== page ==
I think the issue the OP looks at - the belief system of many proponents of nuclear power (as it now exists if you insist) - is rooted in the nature of nuclear power itself and the very real danger that is part of that technology. If fusion is eventually realized as a viable proposition and it turns out to be as safe as it is hoped (not all danger is "radioactive") then I think the technology will not long suffer a stigma from the word nuclear.

But here's the rub, when fission we being rolled out it was spoken of much like you are speaking of fusion - it was deemed completely safe and "the" hope for the future. But until we see the final product and know the full range of risks involved in the forces being harnessed it is (IMO) premature to bill fusion as anything more than a technology with great potential.

Now, what is your opinion about the meat of the OP?

Reply to this post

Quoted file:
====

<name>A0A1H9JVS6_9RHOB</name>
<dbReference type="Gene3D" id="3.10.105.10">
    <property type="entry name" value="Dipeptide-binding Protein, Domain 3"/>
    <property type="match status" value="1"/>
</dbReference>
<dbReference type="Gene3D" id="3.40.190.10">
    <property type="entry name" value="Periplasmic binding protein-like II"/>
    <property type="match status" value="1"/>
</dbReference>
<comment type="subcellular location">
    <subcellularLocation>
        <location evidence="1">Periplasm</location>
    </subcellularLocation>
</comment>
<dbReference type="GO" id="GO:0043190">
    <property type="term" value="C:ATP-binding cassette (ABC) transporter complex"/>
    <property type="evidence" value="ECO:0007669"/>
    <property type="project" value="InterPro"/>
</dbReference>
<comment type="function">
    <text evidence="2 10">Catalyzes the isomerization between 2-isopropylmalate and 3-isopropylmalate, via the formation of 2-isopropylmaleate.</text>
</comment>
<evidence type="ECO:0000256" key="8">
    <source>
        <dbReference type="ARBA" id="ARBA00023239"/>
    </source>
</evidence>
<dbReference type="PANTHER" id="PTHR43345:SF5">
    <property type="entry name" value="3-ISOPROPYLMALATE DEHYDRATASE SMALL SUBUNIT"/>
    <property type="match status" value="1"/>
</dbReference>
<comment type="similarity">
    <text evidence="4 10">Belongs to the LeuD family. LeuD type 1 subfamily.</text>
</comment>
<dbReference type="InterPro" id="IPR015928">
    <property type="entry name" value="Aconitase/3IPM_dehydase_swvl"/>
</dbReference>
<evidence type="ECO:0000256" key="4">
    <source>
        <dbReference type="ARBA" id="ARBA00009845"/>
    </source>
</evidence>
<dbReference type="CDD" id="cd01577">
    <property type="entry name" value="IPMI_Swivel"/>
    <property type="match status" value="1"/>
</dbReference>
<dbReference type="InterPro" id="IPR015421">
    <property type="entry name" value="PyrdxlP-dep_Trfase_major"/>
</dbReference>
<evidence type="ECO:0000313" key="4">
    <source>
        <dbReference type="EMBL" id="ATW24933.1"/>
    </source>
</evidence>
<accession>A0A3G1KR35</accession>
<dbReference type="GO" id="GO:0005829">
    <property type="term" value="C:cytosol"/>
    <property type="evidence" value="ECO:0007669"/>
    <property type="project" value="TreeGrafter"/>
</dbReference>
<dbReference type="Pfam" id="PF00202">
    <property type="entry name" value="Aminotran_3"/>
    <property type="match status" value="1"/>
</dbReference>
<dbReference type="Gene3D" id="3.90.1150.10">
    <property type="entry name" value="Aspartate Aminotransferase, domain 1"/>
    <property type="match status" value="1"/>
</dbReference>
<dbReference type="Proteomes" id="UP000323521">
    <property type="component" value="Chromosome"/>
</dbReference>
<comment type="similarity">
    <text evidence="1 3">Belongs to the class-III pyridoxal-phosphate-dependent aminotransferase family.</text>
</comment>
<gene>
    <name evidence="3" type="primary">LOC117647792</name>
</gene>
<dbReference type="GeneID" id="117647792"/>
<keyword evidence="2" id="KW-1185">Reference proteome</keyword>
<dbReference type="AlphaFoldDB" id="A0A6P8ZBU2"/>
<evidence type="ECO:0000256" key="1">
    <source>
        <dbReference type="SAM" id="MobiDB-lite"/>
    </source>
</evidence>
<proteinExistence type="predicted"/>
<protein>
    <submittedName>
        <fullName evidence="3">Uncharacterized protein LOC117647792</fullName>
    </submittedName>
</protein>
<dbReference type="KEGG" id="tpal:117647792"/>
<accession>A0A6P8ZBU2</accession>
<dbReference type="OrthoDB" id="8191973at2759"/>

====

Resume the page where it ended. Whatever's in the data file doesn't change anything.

Back to top Alert abuse Link here Permalink


Response to kristopher (Reply #13)

Thu Jun 21, 2012, 08:53 PM

16. Not the OP by itself, that why I phrased my comment that way, leaving the OP not mentioned

The meat of the OP, I liked it, “atomic priesthood,” indeed.

Reply to this post

Back to top Alert abuse Link here Permalink


Response to FogerRox (Reply #5)

Thu Jun 21, 2012, 11:51 PM

17. More than one fusion reaction

There's no such thing as THE fusion reaction that creates no neutrons.

There's not just one fusion reaction; there's a whole family of reactions, and some of the MUST create neutrons.

It's like saying THE chemical reaction doesn't create CO2. There's not just a single chemical reaction; there are lots of chemical reactions - it's a family. The oxidation of carbon is one such reaction and it MUST create CO2.

Likewise, there's a substantial fraction of fusion reactions that MUST create neutrons. Even aneutronic fusion is no panacea; because many of the reaction products from aneutronic fusion also give you radioactive product species.

Some think, for example, that just because you get a proton instead of a neutron as a product that does away with all radioactivity problems.

PamW

Reply to this post

Back to top Alert abuse Link here Permalink


Response to PamW (Reply #17)

Fri Jun 22, 2012, 01:26 AM